Mergers and partnerships
The need for individual medical care systems and public health IT systems to integrate is only increasing. There still aren’t enough community hospitals sharing their EHR data with public health databases to realize the full potential of population health informatics, according to Columbia University.
In 2018, expect to see more cloud-based electronic health records integrate their databases with public health IT systems. In addition, expect more mergers and partnerships between EHR vendors and other data sources, including payers.
The $77 billion merger between CVS and Aetna may help usher in “a new era in analytics, interoperability and population health.” CVS has the most locations and highest revenue of all U.S. pharmacy chains. It also partners with Epic, the world’s largest EHR company. Epic and CVS are currently working to combine CVS’ prescription data with Epic’s Healthy Planet population health analytics platform to boost medication adherence and keep costs down.
To people like Alan Hutchison, Epic’s vice president of population health, the potential for PHI advances is huge now that they’re sharing data with Aetna. “CVS Health is one of the leaders in using data to dissolve domain silos, while offering new sources of intelligence and expertise that can better inform care delivery, reduce administrative overhead, and lower costs for patients,” Hutchison said.
Hutchison is hardly alone. Duke University Margolis Center research associate David Anderson recently wrote:
“I can think of using the CVS retail data as a population health monitoring service, I can think of using the over the counter sales data tied to individuals to fuel predictive models for future opioid issues, or arthritis flares, or pulmonary hospital admissions or one hundred other things. So from my former point of view as an insurance data geek, this merger offers an incredibly rich vein of data that can be mined and minted.”
Consulting group Kaufman Hall tracks hospital and health system partnership transactions. As of this past November, there had already been more deals in the current year than in all of 2016, and 2017 was set to be the busiest year ever. Expect more of these mergers and partnerships in 2018.
Another big trend in EHR interoperability for PHI that we’ll see more of in 2018 is blockchain usage.
In South Korea, it’s national policy for the Korea National Health Insurance Service to collect medical records for all Koreans. With access to genuinely representative data, researchers were able to predict—with 80% accuracy—which citizens would develop dementia.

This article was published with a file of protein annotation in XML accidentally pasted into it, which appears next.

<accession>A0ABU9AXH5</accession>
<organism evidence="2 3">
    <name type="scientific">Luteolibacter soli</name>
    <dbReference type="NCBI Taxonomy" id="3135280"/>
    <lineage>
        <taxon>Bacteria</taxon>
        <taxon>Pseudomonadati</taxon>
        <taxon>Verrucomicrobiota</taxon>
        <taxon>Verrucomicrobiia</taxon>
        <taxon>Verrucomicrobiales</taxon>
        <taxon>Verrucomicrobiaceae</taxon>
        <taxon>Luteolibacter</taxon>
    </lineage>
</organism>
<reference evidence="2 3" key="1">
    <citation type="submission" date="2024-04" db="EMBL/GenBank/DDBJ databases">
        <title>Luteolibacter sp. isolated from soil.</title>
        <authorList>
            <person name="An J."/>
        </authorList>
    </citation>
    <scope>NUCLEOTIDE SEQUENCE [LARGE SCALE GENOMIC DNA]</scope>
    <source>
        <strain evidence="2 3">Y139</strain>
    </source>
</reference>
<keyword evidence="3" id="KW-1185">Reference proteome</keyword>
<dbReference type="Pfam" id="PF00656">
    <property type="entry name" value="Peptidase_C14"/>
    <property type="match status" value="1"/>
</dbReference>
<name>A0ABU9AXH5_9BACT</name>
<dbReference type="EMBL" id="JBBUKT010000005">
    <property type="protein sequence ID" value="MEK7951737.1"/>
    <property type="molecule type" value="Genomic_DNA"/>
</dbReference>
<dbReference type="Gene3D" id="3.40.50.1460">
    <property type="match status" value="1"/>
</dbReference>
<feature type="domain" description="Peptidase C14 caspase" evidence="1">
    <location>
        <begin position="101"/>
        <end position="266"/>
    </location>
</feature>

Without this kind of nationwide data sharing, blockchain usage could facilitate interoperability. Information stored on the blockchain is extremely easy to share and difficult to falsify, an obvious boon for PHI. Crypt Bytes Tech notes that “Instead of relying on a designated intermediary for information exchange, such as a state-designated HIE or a private network established between local hospitals, the decentralized nature of the blockchain would allow any approved participants to join an exchange community, without the need to build data exchange pipes between certain organizations.”
Experts including Maria Palombini—director of emerging communities and initiatives development at the IEEE Standards Association—and EHR Intelligence’s Kate Monica see blockchain being increasingly used to standardize and secure health data.
Humana CEO Bruce Broussard described blockchain as the next big healthcare technology innovation.
How to get your EHR data in shape for for public health informatics in 2018
If you’re shopping for a new EHR, interoperability should be one of your primary considerations.
One requirement for interoperability is well-developed documentation standards for EHR systems. For medications, most EHRs speak the same language. For allergies, that’s not always the case. A new Journal of the American Medical Informatics Association (JAMIA) report suggests changes to the way EHRs document adverse drug reactions in order to improve allergy-related clinical decision support. When comparing vendors, ask how the EHR documents a variety of information, including adverse drug reactions.
Also look into companies experimenting with healthcare blockchains. For example, in 2017 the FDA began a research partnership with IBM Watson to use blockchain to securely share EHR, clinical trials, genetic sequencing, and even mobile wearables data.
For more tips on buying a new EHR, check out these posts: